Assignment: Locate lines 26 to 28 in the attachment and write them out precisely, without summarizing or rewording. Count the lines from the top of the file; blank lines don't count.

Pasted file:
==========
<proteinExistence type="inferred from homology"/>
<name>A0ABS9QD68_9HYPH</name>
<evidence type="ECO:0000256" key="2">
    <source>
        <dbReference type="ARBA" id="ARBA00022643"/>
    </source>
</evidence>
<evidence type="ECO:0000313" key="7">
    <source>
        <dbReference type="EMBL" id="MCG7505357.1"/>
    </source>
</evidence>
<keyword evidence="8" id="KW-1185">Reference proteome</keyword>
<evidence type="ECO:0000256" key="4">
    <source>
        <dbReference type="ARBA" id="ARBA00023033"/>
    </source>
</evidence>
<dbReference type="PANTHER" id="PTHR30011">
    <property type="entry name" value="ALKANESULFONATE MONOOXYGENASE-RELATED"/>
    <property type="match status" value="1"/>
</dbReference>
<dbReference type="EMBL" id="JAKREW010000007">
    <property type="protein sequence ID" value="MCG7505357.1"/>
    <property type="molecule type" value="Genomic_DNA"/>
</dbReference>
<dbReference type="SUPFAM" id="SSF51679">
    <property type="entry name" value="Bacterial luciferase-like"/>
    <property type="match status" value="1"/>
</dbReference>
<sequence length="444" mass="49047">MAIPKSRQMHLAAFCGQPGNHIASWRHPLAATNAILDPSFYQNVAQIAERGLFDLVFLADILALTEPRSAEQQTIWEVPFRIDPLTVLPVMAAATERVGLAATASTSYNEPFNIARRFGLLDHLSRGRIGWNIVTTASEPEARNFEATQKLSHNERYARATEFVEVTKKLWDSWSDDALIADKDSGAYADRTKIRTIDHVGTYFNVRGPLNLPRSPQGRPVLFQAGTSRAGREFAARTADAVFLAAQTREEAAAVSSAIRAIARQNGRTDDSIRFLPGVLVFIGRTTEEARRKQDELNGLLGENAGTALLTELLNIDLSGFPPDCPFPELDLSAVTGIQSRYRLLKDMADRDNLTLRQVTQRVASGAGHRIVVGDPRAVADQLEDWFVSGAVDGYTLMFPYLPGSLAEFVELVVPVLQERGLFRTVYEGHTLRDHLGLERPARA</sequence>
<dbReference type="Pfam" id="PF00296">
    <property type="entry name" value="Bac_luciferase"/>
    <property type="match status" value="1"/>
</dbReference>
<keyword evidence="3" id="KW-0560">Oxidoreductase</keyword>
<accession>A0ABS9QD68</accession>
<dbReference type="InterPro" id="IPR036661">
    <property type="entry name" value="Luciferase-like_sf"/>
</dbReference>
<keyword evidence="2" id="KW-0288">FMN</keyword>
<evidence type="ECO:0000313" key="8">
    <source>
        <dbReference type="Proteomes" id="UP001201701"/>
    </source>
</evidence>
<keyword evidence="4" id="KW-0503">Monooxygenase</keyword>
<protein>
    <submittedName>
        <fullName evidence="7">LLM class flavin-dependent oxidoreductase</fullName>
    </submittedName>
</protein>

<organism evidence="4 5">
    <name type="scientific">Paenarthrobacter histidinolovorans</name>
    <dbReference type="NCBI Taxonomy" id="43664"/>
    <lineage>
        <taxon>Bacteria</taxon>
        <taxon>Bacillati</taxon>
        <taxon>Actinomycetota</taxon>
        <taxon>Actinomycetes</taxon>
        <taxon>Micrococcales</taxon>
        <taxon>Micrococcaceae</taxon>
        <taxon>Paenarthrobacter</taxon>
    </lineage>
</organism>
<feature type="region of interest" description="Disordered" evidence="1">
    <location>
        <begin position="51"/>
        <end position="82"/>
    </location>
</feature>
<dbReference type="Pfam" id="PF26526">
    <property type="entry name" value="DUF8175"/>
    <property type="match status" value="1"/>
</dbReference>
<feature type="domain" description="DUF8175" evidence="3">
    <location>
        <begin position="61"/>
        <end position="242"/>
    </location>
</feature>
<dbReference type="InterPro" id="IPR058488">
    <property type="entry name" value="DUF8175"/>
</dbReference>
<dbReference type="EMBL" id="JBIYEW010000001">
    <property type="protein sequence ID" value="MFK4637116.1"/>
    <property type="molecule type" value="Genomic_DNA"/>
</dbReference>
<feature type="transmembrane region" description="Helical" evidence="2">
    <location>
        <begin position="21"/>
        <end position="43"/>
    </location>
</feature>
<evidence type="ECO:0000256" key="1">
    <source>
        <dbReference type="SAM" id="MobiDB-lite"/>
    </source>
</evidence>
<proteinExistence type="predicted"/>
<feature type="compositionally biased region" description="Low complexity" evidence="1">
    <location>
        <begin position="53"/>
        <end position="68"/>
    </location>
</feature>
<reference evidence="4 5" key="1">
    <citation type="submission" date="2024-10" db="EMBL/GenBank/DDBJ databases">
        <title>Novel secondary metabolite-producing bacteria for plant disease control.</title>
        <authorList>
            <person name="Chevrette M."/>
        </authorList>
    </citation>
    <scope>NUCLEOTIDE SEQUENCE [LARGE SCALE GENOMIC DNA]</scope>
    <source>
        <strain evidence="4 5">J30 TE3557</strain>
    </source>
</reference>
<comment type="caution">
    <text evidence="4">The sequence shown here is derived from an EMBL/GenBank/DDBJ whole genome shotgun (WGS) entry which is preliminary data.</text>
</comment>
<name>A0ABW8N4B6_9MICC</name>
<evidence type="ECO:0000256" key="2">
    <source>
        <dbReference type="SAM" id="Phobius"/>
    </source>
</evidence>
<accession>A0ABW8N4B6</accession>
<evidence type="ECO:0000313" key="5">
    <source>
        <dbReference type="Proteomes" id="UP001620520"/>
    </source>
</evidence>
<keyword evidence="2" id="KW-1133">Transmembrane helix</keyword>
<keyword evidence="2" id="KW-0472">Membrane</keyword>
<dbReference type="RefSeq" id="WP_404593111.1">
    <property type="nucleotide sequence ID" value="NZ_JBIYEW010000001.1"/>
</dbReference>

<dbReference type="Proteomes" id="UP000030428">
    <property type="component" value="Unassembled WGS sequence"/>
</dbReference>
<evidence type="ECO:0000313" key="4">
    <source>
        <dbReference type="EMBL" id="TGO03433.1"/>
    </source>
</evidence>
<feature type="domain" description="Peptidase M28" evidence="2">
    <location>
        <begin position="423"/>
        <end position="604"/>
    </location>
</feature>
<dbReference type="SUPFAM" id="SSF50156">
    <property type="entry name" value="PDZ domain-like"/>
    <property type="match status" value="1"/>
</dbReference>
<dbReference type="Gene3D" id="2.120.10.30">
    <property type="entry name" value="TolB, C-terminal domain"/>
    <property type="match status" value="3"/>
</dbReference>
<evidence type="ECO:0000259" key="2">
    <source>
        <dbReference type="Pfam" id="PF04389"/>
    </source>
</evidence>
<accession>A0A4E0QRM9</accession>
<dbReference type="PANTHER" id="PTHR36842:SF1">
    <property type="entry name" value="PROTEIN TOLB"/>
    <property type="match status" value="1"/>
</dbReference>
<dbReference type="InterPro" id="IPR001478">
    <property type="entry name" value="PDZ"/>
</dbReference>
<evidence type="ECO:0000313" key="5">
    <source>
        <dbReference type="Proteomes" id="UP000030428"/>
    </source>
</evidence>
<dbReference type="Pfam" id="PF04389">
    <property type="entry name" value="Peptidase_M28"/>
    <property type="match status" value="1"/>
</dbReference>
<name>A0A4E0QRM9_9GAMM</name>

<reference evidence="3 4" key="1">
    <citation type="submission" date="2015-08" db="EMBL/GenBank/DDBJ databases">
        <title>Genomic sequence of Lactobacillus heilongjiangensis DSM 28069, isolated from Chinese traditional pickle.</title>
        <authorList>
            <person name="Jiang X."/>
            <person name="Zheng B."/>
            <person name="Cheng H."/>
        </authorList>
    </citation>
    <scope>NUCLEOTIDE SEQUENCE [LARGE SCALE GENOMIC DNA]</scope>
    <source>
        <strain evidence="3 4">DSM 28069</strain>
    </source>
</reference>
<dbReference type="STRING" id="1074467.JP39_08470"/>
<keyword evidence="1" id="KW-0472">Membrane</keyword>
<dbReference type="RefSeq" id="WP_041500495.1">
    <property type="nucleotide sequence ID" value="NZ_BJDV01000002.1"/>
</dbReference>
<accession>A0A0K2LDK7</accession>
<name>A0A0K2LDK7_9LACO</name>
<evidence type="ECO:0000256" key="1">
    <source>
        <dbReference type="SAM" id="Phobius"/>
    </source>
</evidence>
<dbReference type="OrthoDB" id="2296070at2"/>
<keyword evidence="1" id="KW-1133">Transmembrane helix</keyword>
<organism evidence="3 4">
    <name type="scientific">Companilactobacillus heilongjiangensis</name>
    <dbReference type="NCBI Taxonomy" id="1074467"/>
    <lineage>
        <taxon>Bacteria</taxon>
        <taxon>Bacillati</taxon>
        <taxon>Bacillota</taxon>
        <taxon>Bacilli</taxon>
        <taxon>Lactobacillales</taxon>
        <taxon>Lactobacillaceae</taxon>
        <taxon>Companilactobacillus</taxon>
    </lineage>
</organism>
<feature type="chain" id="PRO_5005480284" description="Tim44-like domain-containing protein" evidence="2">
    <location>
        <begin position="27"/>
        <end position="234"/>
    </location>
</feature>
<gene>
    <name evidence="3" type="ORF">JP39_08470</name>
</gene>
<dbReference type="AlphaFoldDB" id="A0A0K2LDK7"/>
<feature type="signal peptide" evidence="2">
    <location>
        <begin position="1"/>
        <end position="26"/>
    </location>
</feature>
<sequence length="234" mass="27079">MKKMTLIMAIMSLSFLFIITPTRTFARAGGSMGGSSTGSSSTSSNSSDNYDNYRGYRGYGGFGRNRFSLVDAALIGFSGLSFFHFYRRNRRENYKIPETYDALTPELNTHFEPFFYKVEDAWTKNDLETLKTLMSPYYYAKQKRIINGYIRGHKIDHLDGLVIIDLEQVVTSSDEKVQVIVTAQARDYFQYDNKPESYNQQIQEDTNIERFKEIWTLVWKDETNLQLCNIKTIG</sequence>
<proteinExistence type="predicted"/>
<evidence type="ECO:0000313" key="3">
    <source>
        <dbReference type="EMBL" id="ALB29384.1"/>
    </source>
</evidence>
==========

</dbReference>
<dbReference type="SUPFAM" id="SSF51679">
    <property type="entry name" value="Bacterial luciferase-like"/>